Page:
ST. REGIS FALLS – The town of Waverly declared a local state of emergency on Friday following an early-morning fire that threatened to spread from an apartment building to the rest of downtown St. Regis Falls. Firefighters were able to confine the blaze to the structure.
The fire left about 10 people homeless and the dwelling uninhabitable. Of the 10 inhabitants, four were transported to Alice Hyde Medical Center to be treated for smoke inhalation, one of whom was taken to Fletcher Allen Healthcare in Burlington, Vt. via Lifeflight. His identity and condition are not known.
As of Friday, the downtown area from Norton Avenue to Prior Street was blocked to all except emergency personnel.
According to fire officials, over 100 firefighters from 23 St. Lawrence and Franklin County departments responded to a 911 call made shortly after midnight saying the building at 16 North Main Street, St. Regis Falls, was on fire. Three aerial trucks were on-scene from the Malone, Saranac Lake and Brasher-Winthrop fire departments.
This is one of the biggest operations Ive been part of in 30 years, St. Regis Falls Fire Chief Wilbur Bailey said.
He added that fighting the fire presented numerous challenges to firefighters, including high winds and the far distance to a water source other than fire hydrants.
Mr. Bailey said while the fire was burning, five tanker trucks were used to draft 2 million gallons of water from nearby sources.
Mutual aid worked well from St. Lawrence County and Franklin County. We had people here from Tupper Lake to Malone, Second Assistant St. Regis Falls Fire Chief Adam Cox said.
Fire officials said one firefighter was taken to Alice Hyde for treatment of burns to the hands, but the injury was not serious and he was later released.
Franklin County Fire Coordinator Ricky Provost said the state of emergency was declared because of the fires central location and proximity to adjacent structures, including a New York State Police office and the local post office. Both Mr. Provost and Mr. Bailey said firefighters took a containment approach to fighting the fire to stop it from spreading to the downtown.
Mr. Provost said the state of emergency gives Waverly Supervisor Michael Bailey additional administrative powers he normally doesnt have, such as the ability to close down part of Main Street/County Route 5 without hassle.
He said Mr. Bailey could also extend work hours of town employees and National Grid workers, but that hasnt been necessary thus far. The state of emergency was expected to be lifted at 3 a.m. on Saturday, according to Mr. Provost.
He added that in some cases, declaring a state of emergency will make a county or state eligible for recovery grants, but they did not meet the threshold in this case.
As of Friday, county and state demolition crews were working to tear the remainder of the structure down.
Were going to do everything we can to make it safe, Mr. Provost said.
The fire is not considered suspicious, but it is being investigated by the New York State Office of Fire Prevention and Control, Franklin County Office of Emergency Services and the Franklin County Cause & Origin Team.
Mr. Provost said state fire investigators are involved because of the value of the multi-dwelling building, which he estimates to be about $250,000, and the fact that residents and a firefighter sustained injuries.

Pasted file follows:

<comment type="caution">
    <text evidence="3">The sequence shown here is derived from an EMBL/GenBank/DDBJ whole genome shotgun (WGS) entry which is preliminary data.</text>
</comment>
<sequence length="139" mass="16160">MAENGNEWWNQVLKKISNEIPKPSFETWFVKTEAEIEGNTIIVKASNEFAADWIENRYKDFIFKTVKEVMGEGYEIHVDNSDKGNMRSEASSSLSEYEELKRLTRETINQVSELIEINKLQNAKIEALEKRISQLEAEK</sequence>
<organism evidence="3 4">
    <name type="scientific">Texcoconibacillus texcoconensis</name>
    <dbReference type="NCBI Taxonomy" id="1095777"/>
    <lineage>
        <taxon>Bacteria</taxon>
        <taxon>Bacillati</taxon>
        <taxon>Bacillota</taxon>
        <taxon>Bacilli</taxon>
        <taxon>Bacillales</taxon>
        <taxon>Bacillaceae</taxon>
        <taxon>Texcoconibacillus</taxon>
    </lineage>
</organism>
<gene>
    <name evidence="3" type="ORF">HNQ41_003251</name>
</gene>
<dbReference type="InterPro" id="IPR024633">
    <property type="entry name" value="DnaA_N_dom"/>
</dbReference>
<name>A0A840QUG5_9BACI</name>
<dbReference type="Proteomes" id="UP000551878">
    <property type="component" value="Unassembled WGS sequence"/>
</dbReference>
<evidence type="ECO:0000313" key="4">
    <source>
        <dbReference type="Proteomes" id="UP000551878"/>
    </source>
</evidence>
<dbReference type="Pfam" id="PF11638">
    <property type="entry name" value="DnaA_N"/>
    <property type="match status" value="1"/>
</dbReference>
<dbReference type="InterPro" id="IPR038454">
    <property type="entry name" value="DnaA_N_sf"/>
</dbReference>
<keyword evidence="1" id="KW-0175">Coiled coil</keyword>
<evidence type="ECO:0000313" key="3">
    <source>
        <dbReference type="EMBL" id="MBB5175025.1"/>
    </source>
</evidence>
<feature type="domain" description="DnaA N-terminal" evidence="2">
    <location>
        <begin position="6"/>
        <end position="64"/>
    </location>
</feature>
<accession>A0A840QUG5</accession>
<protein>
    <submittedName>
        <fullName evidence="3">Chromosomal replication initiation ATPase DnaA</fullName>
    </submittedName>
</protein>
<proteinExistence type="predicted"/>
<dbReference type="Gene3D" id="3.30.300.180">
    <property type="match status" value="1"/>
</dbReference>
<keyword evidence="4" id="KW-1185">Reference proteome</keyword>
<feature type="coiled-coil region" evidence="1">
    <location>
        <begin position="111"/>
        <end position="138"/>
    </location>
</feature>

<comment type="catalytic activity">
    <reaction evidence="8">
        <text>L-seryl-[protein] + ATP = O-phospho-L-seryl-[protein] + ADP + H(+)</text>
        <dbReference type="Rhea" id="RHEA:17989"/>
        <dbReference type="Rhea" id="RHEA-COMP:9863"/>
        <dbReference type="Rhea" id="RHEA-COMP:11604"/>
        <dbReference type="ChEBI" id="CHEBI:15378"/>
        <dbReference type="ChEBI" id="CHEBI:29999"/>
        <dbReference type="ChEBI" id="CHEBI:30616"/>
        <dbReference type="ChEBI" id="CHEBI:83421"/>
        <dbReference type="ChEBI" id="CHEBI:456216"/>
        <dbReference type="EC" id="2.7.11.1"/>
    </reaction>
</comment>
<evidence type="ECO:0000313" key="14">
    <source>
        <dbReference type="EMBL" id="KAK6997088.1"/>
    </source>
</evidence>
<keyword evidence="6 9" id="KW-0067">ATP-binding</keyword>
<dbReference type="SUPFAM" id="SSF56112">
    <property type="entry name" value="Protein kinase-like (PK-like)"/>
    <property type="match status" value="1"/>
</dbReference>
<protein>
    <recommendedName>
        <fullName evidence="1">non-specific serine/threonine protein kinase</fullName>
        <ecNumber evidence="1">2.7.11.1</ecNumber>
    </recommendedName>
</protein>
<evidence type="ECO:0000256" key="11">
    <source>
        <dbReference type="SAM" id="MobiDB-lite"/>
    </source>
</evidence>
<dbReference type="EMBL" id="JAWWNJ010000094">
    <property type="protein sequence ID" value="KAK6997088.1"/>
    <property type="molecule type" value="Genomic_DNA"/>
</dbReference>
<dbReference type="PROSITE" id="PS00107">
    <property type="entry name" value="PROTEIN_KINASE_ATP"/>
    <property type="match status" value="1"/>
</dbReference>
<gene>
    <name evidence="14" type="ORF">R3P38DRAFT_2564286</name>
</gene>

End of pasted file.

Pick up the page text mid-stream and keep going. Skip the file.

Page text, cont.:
According to Mr. Bailey, Mr. Cox saved a resident from the burning building.
Mr. Cox said he arrived at the fire and while gearing up, heard resident Nathan Goodwin exclaiming that someone was trapped on the second floor.
He said he ran around to where another resident told him he could find a step ladder and used it to help the man down. Mr. Cox said the man was wrapped in a sheet and clad in naught but a T-shirt, a bomber hat and a pair of snowboard goggles.
There were no injuries to him; He got checked out by EMS and was fine, Mr. Cox said.
If he [Mr. Cox] hadnt done what he did, he [the resident] probably would have died, Mr. Bailey said.
Mr. Goodwin, who lived in apartment 2 in the northwest corner of the building said he was watching TV on his couch when the fire broke out.
He said his cable went out, followed by his electricity less than a minute later.
He said he woke up his housemate, Cindy Froehlich, and noticed a very faint smell of smoke.
I took my cell phone and used it as a light and saw a little bit of smoke coming into the bedroom from the kitchen, Mr. Goodwin said. I felt the back door and it was hot, and you could hear the roar of the flames.
Mr. Goodwin said he then attempted to alert the upstairs neighbors who had two young children, one of whom had a bedroom directly above the flames.
I told them, because their daughter was right above the room that was on fire, Get your daughter out first! The fires right below her room!, Mr. Goodwin said.
He said he then went to alert his upstairs neighbor, but the fire had spread to the point where he was stopped in his tracks.
The smoke was so thick, the heat was so intense that I had to go back down, Mr. Goodwin said.
He said he then found Mr. Cox, who was able to free the man.
According to a news release from Franklin County Emergency Services, the displaced residents are being cared for by the American Red Cross.
We lost everything, we have no place to go, Cindy Froehlich, owner of the building, said through tears.
Waverly Supervisor Michael Bailey did not immediately return a request for comment.